Army weapons developers consider how future enemies will attack - We Are The Mighty
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Army weapons developers consider how future enemies will attack

Army acquisition leaders and weapons developers are increasing their thinking about how future enemies might attack —and looking for weaknesses and vulnerabilities in their platforms and technologies earlier in the developmental process, senior service leaders told Scout Warrior.


The idea is to think like an enemy trying to defeat and/or out-maneuver U.S. Army weapons, vehicles, sensors and protective technologies in order to better determine how these systems might be vulnerable when employed, Mary Miller, Deputy Assistant Secretary, Research and Technology, told Scout Warrior in an interview.

The goal of this thinking, she explained, is to identify “fixes” or design alternatives to further harden a weapons system before it is fielded and faces contact with an enemy.

“We have taken it upon ourselves to look at early developmental systems for potential vulnerabilities. As we understand where we might have shortfalls or weaknesses in emerging programs, we can fix them before things go to production,” Miller added.

Army weapons developers consider how future enemies will attack
Soldiers with the Army Evaluation Task Force give a demonstration of the small unmanned ground vehicle combat application to House Armed Services Committee Chairman Ike Skelton (D-MO) and fellow committee member Syvestre Reyes (D-TX) at Ft Bliss, TX. | US Army photo by D. Myles Culle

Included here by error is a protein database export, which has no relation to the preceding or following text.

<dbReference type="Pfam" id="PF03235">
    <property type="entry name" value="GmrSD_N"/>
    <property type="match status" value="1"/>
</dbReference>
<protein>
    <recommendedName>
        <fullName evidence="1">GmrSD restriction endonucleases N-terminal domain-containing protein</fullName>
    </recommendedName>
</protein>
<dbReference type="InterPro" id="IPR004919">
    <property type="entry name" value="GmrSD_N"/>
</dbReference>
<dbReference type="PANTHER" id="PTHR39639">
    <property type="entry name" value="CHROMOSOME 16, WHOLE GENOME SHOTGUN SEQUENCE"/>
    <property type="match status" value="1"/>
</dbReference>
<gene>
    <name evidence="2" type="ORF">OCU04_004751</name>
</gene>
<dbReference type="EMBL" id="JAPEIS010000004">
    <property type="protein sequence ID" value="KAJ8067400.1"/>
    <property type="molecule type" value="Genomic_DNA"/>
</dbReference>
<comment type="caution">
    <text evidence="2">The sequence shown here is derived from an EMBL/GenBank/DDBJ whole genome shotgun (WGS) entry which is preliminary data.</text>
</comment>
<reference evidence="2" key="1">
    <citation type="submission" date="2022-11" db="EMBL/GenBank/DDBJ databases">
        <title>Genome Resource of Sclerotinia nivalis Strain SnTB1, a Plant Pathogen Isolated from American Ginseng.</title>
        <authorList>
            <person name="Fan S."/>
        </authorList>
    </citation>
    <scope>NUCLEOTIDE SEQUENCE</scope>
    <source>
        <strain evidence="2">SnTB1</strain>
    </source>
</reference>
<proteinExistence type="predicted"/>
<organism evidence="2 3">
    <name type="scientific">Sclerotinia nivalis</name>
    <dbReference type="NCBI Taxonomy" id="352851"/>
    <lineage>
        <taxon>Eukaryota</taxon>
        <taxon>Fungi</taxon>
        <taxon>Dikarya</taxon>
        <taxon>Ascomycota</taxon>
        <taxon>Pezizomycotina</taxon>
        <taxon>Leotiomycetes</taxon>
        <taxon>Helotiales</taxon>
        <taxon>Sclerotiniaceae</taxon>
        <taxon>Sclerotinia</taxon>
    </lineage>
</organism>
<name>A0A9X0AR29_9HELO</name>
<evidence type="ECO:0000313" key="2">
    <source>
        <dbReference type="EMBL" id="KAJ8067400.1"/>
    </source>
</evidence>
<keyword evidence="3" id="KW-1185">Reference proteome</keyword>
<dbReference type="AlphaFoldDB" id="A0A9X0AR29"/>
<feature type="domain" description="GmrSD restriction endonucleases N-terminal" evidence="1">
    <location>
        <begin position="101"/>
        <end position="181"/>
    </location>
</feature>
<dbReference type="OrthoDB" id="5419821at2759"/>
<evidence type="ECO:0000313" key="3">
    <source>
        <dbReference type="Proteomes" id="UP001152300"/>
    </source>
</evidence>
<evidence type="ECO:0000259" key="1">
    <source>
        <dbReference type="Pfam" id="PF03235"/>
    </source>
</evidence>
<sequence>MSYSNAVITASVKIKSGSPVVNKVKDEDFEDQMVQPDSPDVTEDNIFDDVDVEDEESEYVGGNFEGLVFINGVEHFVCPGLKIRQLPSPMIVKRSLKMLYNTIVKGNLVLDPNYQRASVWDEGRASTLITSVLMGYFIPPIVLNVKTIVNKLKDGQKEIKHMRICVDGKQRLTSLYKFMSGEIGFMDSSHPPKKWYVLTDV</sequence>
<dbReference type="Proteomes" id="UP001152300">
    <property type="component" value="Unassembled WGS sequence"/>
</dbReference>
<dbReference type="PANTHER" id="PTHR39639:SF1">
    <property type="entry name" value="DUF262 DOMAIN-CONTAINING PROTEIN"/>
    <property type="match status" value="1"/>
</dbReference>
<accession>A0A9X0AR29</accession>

The Army is already conducting what it calls “Red Teaming” wherein groups of threat assessment experts explore the realm of potential enemy activity to include the types of weapons, tactics and strategies they might be expected to employ.

“Red Teams” essentially act like an enemy and use as much ingenuity as possible to examine effective ways of attacking U.S. forces. These exercises often yield extremely valuable results when it comes to training and preparing soldiers for combat and finding weaknesses in U.S. strategies or weapons platforms.

This recent push, within the Army acquisition world, involves a studied emphasis on “Red Teaming” emerging technologies much earlier in the acquisition process to engineer solutions that counter threats in the most effective manner well before equipment is fully developed, produced or worst case, deployed.

Miller explained that this strategic push to search for problems, vulnerabilities and weaknesses within weapons systems very early in the acquisition process was designed to keep the Army in front of enemies.

A key concept is, of course, to avoid a circumstance wherein soldiers in combat are using weapons and technologies which have “fixable” problems or deficiencies which could have been identified and successfully addressed at a much earlier point in the developmental process.

As a result, weapons developers in the Army acquisition world and Science and Technology (ST) experts spend a lot of time envisioning potential future conflict scenarios with next-generation weapons and technologies.

Miller emphasized how the Army is increasingly working to develop an ability to operate, fight and win in contested environments. This could include facing enemies using long range sensors and missiles, cyber attacks, electronic warfare, laser weapons and even anti-satellite technologies designed to deny U.S. soldiers the use of GPS navigation and mapping, among other things.

As a result, Army engineers, acquisition professionals and weapons developers are working now to ensure that tomorrow’s systems are as effective and as impenetrable as possible.

“We need to better understand vulnerabilities before we design something for our soldiers. We need to see if they have inherent glitches. We now face potential adversaries that are becoming technically on par with us,” Miller said. “We are asking the ST enterprise to think ahead to a scenario where our enemies might be using our technologies against ourselves,” Miller said.